Danger Zone Series: Prepare For The Climb #2

Indoor workouts with personal trainer at the gym.

There is something indescribably exhilarating about standing atop a mountain and looking out at the world below. The intense dark blue sky. The peaks below. The slight curve on the earth on the horizon. And nothing to obstruct your 360º view of the world. But preparing for such a climb is no easy feat, and it requires both physical and mental preparation.

Build Up Your Stamina

Climbing an 8000-metre peak is a grueling and demanding task that requires a high level of physical endurance. In the months leading up to a climb, I focus on building up my cardiovascular fitness, endurance, and strength. I regularly engage in activities such as running, cycling, swimming, and weight training to build up my fitness levels. But there’s a catch.  I remember the first time I stepped into the gym, determined to prepare myself physically for my dream of a 8000-metre peak. I knew that building up my strength and endurance was critical to my success on the mountain, but I also knew that I needed to be mindful of the extra weight that muscle mass can add. I made his mistake on Everest – I was not prepared to repeat this for Manaslu. 

I knew that every extra pound of weight would make my climb much more challenging, and I worried that all my hard work in the gym would be for nothing. So, I started by focusing on cardio and endurance training first, spending hours on the treadmill, stationary bike, and rowing machine. Running outdoor is even better, but it’s not for me. And it’s not good for my knees either. 

Rocks Rocks

But even as I pushed myself harder and harder in the gym, I couldn’t shake the nagging worry that building muscle mass would hinder my performance on the mountain. It wasn’t until I spoke with a veteran climber that I began to see weight training in a new light. He explained that while carrying extra weight on the mountain could be a hindrance, building up my strength and endurance would ultimately make me a more efficient and capable climber. 

Go on a walk or a run, grab some rocks on the way and carry a heavy backpack on a long hike. While the extra weight may slow you down at first, over time your body adapts and becomes stronger, allowing you to carry the weight more efficiently and with less strain. 

So over the months, I lifted heavier weights, added more sets and reps to my routine, and focused on exercises that would build functional strength and endurance. My exercises would include squats, lunges, kettlebelts and different types of planking exercises to build my core strength and improve my balance, that had never been that great anyway. But working on your abs, lower back, and obliques, are great for stabilising the spine, improving posture and preventing injury during your climb with a heavy backpack on your shoulders.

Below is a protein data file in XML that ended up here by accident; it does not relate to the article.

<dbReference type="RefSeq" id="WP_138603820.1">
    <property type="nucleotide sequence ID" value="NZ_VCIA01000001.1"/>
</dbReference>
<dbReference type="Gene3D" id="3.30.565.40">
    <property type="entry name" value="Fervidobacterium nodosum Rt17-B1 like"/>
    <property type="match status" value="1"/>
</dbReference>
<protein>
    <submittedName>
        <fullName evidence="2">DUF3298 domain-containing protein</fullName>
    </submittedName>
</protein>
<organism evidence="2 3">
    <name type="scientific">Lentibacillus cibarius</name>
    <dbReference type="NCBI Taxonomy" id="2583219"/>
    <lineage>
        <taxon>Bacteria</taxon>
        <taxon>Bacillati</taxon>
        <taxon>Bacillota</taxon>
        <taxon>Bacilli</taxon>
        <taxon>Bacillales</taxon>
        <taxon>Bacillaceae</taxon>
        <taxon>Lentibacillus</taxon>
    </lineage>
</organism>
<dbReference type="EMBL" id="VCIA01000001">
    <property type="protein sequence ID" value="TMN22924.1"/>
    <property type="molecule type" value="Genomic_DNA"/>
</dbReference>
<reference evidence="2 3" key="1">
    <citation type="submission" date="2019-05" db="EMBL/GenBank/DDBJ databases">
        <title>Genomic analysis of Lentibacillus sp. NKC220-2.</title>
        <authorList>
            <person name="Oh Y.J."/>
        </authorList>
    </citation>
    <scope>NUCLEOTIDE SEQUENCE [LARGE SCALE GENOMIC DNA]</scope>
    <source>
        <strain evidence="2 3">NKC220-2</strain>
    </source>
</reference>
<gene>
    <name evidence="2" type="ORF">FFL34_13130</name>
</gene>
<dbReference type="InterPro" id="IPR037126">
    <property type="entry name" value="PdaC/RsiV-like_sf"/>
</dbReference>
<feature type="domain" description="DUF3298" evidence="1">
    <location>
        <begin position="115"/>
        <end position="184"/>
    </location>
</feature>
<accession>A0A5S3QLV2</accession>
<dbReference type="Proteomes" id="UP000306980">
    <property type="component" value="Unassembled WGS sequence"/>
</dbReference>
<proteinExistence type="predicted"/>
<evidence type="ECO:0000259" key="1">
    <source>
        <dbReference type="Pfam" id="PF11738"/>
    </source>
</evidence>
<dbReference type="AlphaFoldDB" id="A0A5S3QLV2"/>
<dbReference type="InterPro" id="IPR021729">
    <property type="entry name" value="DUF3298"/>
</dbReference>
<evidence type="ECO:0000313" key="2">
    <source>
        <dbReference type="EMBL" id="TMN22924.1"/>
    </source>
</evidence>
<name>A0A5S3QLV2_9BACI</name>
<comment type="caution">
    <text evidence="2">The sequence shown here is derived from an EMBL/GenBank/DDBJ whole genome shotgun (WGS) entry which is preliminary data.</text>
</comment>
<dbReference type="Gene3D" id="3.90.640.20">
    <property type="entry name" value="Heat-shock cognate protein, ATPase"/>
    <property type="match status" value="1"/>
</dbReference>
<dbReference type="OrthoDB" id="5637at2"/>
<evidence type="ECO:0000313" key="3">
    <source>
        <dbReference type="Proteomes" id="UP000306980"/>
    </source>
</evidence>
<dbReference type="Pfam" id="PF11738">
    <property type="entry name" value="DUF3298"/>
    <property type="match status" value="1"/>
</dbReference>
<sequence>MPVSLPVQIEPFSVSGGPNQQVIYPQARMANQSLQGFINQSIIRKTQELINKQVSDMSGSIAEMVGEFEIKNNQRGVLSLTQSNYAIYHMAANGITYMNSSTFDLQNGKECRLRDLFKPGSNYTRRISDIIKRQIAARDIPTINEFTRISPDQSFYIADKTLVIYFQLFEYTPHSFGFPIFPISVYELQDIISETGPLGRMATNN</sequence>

Reach Insanity

And then, one day I stumble upon Insanity Workouts on the web. It definitely looked intimidating at first, especially when I saw the intensity of the workouts but I thought I should give it a go and see what kind of results I could achieve. 

Created by fitness expert Shaun T, programs are designed to focus on full-body workouts that alternate between short bursts of intense exercise and periods of rest or lower-intensity exercise. The massive positive take was that I could do it from home instead of the gym. The downside, it’s really hard and I was constantly out of breathe, gasping for air after 15min. 

So what makes the Insanity Workout program so special anyway? Apart from looking totally insane at first, the High-Intensity Interval Training (HIIT) is highly effective on improving your cardiovascular fitness. As the weeks went by, I began to notice some significant changes in my body and my cardiovascular fitness improved dramatically. I could run for longer periods of time on steeper incline and complete my workouts with more ease. 

But to me, the biggest benefits of the Insanity program went beyond just physical challenges. The high-intensity workouts also provided a new mental challenge, pushing me to my limits and helping me to develop greater mental resilience and discipline. When you’re on an Insanity Workout Program on a timer and you know it is going to last at least 15 long minutes per workout, and your brain is screaming you to give up, remember that tackling any 8000 meter peak will be much-much harder then that. 

Deprive Yourself From Oxygen

Building core strength, endurance, and functional strength are essential components of preparing for an 8000-metre peak climb. Acclimatizing to high altitude is crucial to the success and safety of any mountain climb but I’ve written another blog post exploring innovative ways to acclimatise. 

Innovative acclimatisation techniques, such as altitude chambers and hypoxi training, offer new and exciting ways to prepare for high-altitude climbs and simulate high-altitude environments. But it’s important to keep in mind that these techniques are not a substitute for actually climbing at high altitude and acclimatisation process during your actual climb.

So, are you ready to take your mountain climbing goals to new heights? Check out my blog post for more information on innovative acclimatization techniques and get started on your journey to the top!

Leave a Reply

× Whatsapp